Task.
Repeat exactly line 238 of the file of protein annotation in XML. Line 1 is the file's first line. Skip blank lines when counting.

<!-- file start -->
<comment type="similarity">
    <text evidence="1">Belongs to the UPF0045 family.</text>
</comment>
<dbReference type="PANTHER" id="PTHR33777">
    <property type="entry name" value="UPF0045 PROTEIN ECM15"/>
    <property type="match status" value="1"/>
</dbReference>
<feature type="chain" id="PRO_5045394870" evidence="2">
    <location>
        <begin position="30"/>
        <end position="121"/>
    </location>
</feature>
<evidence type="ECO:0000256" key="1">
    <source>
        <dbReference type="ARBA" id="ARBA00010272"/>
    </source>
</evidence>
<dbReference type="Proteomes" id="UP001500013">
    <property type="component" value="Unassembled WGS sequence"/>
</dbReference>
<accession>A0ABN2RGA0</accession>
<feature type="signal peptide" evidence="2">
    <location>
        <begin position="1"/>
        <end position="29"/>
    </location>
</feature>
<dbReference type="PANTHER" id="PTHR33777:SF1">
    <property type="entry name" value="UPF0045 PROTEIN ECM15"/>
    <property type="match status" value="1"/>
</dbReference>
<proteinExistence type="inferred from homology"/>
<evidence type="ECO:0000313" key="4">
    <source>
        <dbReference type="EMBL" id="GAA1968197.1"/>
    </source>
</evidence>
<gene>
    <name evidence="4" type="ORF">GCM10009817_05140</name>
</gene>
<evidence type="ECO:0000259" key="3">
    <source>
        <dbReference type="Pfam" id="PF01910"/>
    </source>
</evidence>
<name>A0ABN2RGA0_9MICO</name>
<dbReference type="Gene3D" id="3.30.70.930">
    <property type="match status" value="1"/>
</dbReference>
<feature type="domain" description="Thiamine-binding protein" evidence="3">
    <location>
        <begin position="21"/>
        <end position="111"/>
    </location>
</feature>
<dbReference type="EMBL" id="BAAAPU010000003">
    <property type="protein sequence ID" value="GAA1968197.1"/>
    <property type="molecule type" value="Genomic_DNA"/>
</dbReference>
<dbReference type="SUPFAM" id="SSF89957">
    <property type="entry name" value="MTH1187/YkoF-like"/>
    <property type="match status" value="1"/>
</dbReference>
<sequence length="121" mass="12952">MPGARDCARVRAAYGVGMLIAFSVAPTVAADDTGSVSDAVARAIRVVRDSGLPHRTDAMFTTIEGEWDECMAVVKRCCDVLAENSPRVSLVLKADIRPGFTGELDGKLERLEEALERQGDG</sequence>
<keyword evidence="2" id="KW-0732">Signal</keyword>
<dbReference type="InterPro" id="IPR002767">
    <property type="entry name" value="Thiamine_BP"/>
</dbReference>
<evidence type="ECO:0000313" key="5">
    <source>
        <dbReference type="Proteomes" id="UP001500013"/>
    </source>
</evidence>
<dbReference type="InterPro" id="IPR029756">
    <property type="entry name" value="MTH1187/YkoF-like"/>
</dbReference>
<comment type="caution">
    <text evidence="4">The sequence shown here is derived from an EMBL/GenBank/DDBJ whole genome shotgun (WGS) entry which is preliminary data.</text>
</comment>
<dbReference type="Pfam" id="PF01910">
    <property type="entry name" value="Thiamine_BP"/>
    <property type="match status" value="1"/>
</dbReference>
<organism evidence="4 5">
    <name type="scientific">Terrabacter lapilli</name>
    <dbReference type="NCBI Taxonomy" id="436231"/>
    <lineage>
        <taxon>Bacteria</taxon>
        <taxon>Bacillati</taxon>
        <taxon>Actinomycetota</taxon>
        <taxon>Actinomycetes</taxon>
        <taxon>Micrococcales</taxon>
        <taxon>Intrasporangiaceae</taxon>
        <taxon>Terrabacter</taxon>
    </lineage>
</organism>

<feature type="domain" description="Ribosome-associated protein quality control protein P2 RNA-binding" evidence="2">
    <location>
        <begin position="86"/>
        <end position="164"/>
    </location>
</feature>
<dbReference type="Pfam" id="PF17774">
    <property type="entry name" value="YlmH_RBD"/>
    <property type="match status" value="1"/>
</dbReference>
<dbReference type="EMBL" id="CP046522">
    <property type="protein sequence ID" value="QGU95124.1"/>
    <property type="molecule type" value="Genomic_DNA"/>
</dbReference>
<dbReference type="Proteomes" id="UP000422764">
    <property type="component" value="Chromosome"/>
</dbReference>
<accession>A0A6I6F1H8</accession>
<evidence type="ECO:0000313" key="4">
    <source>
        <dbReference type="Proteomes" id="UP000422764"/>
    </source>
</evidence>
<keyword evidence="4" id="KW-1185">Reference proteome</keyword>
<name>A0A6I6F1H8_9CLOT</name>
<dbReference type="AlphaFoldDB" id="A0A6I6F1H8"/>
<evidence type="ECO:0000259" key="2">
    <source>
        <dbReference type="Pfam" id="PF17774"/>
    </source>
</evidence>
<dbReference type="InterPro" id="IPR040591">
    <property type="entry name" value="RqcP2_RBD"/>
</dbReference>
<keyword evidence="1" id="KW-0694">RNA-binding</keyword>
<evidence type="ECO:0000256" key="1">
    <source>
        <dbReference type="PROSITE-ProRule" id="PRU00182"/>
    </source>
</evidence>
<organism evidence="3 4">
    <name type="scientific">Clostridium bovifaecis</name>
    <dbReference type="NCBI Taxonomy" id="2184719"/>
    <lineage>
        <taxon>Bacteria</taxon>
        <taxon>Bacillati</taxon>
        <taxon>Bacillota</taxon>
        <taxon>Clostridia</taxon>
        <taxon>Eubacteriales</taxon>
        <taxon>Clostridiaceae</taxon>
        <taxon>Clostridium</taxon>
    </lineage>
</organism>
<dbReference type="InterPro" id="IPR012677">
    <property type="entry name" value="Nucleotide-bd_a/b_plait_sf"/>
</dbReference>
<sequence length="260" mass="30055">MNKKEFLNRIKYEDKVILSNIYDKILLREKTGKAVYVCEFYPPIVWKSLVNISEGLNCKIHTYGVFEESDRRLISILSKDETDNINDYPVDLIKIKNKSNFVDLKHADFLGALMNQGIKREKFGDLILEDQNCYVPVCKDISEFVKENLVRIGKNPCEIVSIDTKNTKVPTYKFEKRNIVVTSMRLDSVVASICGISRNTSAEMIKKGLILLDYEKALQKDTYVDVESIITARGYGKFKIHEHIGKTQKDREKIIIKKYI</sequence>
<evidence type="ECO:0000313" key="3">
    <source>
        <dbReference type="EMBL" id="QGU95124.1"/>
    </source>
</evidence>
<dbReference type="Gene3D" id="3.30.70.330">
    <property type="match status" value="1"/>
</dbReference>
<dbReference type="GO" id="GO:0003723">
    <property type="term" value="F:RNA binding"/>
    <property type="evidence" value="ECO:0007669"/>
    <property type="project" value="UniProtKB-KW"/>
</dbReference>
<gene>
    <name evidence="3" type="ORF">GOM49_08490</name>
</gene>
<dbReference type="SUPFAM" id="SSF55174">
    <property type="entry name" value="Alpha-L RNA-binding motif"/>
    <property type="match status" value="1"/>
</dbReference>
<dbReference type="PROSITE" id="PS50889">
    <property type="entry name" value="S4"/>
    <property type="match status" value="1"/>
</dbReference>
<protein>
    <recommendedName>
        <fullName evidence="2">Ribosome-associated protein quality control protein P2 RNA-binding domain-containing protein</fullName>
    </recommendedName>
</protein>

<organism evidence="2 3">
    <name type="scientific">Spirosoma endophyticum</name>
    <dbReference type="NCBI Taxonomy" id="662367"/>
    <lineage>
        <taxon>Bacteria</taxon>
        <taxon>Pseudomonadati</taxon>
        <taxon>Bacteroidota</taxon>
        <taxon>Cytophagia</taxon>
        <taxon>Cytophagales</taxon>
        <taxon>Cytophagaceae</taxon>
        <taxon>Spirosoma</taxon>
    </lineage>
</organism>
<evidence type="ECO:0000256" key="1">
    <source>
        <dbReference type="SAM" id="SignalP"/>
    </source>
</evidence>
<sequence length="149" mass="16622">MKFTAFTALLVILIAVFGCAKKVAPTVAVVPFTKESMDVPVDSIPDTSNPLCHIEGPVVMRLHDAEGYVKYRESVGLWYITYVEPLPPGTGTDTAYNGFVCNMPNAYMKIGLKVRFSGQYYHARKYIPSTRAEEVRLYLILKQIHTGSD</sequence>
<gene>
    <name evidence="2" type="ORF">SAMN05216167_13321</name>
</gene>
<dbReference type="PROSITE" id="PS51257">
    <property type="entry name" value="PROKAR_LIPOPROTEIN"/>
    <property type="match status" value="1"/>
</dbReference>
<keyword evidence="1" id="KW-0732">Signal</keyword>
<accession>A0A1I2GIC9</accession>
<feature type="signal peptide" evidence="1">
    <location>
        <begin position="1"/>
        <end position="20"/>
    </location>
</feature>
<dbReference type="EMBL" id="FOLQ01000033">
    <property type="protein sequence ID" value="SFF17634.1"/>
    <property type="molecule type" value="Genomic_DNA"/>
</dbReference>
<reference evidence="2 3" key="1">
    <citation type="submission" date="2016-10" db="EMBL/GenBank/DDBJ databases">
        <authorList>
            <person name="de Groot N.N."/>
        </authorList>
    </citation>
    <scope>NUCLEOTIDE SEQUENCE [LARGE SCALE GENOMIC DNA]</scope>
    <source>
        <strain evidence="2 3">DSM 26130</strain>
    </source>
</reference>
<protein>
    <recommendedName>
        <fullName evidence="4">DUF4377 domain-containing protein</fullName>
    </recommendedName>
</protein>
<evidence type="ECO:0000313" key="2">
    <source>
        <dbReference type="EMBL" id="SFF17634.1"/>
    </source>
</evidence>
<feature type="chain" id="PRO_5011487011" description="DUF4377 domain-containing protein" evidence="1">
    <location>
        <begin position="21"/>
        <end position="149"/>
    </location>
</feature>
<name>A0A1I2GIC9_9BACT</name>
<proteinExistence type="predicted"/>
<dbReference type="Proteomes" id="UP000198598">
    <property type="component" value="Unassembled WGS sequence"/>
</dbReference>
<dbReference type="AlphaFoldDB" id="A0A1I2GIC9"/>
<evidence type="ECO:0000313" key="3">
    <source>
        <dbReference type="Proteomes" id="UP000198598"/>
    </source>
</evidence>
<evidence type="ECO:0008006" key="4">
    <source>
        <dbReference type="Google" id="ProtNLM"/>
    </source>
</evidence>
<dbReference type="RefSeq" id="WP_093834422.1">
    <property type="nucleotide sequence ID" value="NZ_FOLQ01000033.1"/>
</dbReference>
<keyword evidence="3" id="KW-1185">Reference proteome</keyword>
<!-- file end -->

<evidence type="ECO:0000313" key="2">